Sunday, April 19, 2009

Accidental, now official IPA

The pale ale I was making until recently is named Nate's Unorthodox Ale due to it's inability to conform to parameters of either American Pale Ale or IPA. But a couple tweaks later, and lo and behold, it's an IPA. The Accidental IPA. And it turned out well. So, I'm trying it again, but making it an IPA on purpose. The yeast (Wyeast 1056) went like gangbusters on the last one (QIX), so I brewed a new batch to throw right into the same carboy. Sure enough, bubbles bubbles within hours. This second one, QX Accidental IPA Revisited, uses more extract and less grain. I'm assuming that reusing the yeast will make a dryer than normal beer, so I made sure to get lots of Amarillos in there at the end for aroma. I also made it simpler because I felt lazy after bottling QIX. Nice to bottle again after kegging the last couple. I used an assortment of 6 oz, 12 oz, and 22 oz bottles, which will make for fun gifting.

So, to compare...

QIX, Accidental IPA
6 lbs Briess Golden Light Malt Extract
15 oz crystal 60
12 oz dextrine malt

60 min 1 oz Zeus
40 min 1 oz Zeus
20 min 1 oz Amarillo
5 min 1 oz Amarillo

OG 1.062, final 1.020, calculated 68 IBU and 6.1% ABV

QX, Double T Matrimony Ale
7 lbs Briess Golden Light Malt Extract
8 oz Crystal 60
8 oz Dextrine Malt

40 min 2 oz Zeus
20 min 1 oz Chinook
5 min 1 oz Amarillo
1 min 1 oz Amarillo (added during chilling)

OG 1.068, calculated 67.5 IBU and 6.8% ABV

Might be a good candidate for dry hopping, but I'm probably too lazy for that.

Saturday, April 11, 2009


I've always known that re-pitching yeast from prior batches can produce truly great beers, but I never bothered with it.  Now I'm bothering, and here's what  I'll do.  

1.  After fermentation and when the beer is racked off (to whatever vessel), swirl the yeast cake at the bottom of fermenter and pour into a graduated sterile container and set in cold fridge for next brew day.  I'll use a $5 polypropylene bottle and sterilize by putting a little bit of water in the bottom, lightly capping, and microwaving for a couple minutes while the water inside boils and steam heats the container.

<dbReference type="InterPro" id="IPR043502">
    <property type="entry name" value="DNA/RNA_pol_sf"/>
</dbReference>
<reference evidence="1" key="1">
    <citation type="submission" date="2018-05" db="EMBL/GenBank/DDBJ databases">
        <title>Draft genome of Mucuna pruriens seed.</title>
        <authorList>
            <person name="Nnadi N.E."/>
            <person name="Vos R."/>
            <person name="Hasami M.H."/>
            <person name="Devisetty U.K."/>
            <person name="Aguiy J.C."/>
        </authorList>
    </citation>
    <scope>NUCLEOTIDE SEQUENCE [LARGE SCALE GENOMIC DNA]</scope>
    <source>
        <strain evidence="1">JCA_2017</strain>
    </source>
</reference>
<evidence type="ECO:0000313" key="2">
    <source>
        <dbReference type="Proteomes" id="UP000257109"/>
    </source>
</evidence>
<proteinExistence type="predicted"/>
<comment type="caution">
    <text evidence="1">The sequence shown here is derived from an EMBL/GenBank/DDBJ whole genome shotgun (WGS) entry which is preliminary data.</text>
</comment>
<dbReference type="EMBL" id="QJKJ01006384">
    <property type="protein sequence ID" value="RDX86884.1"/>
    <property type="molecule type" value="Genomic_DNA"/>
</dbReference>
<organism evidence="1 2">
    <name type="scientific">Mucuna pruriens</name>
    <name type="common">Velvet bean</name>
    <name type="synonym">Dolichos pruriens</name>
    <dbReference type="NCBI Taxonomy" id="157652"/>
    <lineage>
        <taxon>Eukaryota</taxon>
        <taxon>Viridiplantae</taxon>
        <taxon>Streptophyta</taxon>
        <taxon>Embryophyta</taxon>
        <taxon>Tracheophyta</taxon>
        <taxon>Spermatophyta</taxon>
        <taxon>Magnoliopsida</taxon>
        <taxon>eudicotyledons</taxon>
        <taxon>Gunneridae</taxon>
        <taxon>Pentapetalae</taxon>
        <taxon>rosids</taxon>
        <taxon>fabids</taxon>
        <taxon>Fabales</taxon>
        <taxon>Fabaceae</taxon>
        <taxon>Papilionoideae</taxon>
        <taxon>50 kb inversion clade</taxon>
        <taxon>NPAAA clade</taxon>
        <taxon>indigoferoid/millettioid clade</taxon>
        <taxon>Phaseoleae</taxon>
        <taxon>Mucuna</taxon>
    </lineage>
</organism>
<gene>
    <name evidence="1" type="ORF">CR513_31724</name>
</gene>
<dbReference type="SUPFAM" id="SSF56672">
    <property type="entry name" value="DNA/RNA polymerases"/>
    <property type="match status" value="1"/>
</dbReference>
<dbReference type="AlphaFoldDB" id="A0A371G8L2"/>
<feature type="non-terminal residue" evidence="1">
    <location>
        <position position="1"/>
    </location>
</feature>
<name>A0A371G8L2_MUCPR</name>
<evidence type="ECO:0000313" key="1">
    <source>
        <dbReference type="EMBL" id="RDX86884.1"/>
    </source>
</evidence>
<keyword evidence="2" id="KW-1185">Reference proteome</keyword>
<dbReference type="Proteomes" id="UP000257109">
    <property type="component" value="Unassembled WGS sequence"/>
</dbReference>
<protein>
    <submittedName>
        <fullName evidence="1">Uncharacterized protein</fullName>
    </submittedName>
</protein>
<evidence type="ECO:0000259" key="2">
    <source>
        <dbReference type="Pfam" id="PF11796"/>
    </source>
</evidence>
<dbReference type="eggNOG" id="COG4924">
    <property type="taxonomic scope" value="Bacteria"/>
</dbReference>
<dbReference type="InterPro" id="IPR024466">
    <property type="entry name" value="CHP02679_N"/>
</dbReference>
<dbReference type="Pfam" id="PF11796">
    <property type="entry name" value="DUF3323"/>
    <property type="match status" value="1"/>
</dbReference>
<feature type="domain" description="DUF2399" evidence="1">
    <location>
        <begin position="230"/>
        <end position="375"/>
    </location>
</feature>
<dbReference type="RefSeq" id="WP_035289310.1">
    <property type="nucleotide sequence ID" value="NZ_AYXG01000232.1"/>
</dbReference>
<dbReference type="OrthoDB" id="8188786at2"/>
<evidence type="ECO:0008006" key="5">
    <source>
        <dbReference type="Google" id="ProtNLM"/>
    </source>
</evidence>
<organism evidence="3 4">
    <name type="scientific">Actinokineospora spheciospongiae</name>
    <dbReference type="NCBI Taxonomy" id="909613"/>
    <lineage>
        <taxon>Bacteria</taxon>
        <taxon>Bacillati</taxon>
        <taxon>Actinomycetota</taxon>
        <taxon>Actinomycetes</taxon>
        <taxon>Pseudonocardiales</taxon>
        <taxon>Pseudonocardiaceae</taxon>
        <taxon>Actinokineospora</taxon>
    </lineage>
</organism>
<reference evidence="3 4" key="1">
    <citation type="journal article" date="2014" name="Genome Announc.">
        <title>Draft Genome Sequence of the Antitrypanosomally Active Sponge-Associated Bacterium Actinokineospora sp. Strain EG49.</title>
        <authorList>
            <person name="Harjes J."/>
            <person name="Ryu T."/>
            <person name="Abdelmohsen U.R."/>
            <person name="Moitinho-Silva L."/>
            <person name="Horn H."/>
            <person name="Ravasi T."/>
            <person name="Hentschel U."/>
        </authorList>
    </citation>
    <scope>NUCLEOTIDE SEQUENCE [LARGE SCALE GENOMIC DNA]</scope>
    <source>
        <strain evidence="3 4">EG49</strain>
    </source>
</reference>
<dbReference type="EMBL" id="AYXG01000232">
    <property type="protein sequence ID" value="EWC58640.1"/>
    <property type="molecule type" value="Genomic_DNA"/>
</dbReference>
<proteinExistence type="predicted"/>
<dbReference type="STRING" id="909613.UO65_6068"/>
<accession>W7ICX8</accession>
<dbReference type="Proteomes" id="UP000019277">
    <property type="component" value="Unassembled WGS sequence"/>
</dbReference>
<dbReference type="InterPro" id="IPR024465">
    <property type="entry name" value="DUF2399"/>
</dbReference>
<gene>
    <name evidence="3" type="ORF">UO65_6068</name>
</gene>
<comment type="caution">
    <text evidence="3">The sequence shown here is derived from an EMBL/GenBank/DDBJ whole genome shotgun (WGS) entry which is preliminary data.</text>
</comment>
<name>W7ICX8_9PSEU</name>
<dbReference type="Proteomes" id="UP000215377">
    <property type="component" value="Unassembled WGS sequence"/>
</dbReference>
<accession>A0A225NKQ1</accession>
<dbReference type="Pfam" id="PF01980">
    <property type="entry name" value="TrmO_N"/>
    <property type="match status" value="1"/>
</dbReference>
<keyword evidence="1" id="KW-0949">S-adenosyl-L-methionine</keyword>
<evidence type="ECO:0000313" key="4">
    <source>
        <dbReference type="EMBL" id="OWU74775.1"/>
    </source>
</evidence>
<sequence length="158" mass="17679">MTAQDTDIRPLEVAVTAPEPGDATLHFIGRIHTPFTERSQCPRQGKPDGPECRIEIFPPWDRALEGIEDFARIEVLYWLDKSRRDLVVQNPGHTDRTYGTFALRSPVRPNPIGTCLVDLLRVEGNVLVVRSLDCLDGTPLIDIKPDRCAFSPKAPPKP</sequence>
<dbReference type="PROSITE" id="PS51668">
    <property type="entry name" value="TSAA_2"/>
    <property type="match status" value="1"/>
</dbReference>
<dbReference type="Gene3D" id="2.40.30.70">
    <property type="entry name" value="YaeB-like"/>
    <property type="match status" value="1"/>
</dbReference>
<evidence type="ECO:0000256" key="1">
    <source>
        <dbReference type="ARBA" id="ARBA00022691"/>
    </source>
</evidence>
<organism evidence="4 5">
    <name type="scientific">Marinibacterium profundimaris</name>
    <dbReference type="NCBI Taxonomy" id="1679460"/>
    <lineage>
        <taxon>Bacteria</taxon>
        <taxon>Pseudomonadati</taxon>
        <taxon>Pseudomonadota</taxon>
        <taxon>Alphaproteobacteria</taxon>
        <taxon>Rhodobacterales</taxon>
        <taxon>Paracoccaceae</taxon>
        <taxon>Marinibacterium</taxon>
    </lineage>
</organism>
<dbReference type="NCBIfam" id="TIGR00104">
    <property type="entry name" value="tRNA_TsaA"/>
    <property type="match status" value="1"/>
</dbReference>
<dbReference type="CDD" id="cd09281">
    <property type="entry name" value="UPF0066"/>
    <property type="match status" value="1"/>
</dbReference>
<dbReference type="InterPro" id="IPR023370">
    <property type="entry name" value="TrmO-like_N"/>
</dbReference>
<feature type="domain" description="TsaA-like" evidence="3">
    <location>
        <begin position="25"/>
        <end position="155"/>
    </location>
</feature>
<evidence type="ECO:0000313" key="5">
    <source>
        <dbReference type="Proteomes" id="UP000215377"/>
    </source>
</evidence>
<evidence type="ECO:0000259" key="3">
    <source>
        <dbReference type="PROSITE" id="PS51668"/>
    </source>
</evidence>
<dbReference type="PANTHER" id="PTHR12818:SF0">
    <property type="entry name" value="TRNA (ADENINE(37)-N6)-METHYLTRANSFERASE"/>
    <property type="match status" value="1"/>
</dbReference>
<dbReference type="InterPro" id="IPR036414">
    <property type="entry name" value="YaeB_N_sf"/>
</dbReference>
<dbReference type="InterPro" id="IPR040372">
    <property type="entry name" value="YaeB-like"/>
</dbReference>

2. Figure out how much yeast I'll need for my next batch of beer (should brew within 2 weeks of your last batch, as yeast viability greatly decreases after this time without making a starter) by going to Jamil Zainasheff's Yeast Pitching Rate Calculator at  Use the "Repitching from Slurry" tab, and enter the fermentation type, original gravity and volume of your next brew, and enter when you harvested your yeast from Step 1 above.  Read the "# of ml of yeast needed" value on Jamil's calculator.  Don't touch the "yeast concentration" and "non-yeast percentage" default values.

3.  When its time to pitch for a new batch of beer, take the bottle out of the fridge, open it up and decant the beer that sits on top of the yeast at the bottom.  Read the volume of what remains in the bottle after decanting.  Divide the value that Jamil says I need (from Step 2 above) by this value to get a percentage.  

4.  Pour some sterile brewing water (I always have this handy, sitting in a growler in the fridge) into the bottle on top of the yeast, cap and shake vigorously to clean the yeast.  Let settle for about 10 minutes, and the trub and dead yeast cells will fall to the bottom.  The healthy yeast remains in suspension in the liquid layer on top.  Read the new volume, and multiply this by the percentage calculated in Step 3 above.  This is the volume I need to remove from the container and pitch to the new batch of beer.

Saturday, April 4, 2009

IPA No. 1

I've decided that I want to make four (4) solid IPAs, and make them often.  Anything else I brew will be rare or seasonal.  

No. 1 - Light and Clean - Maltiness is subdued, color is light, citrusy hop  flavor takes spotlight.

No. 2 - Malty/Fruity - bigger malt presence, fruity/floral hop flavor and aroma.

No. 3 - Spicy - rye and darker caramel malts dominate.  Amber in color.  Big hop profile.

No. 4 - Black - An IPA posing as a stout.  

The following is a batch of No. 1 that I brewed today.  Still probably needing to tweak a few things in future batches, but this may be a winner...

Malt Bill (O.G. = 1.065)
85% 2-row pale
2% crystal 40 lovibond
6% carapils
7% corn sugar (added to boil)

Hop Bill (IBUs = 95)
Zeus (16.4 aa%) and Chinook (13.0 aa%) at start
Chinook 15 minutes in
Zeus 30 minutes in
Amarillo (8.5 aa%) and Chinook at finish
Amarillo dry hop for 2 weeks

1 oz gypsum added to 12.5 gallons of brewing liquor.  Final volume = 7.5 gallons.

California ale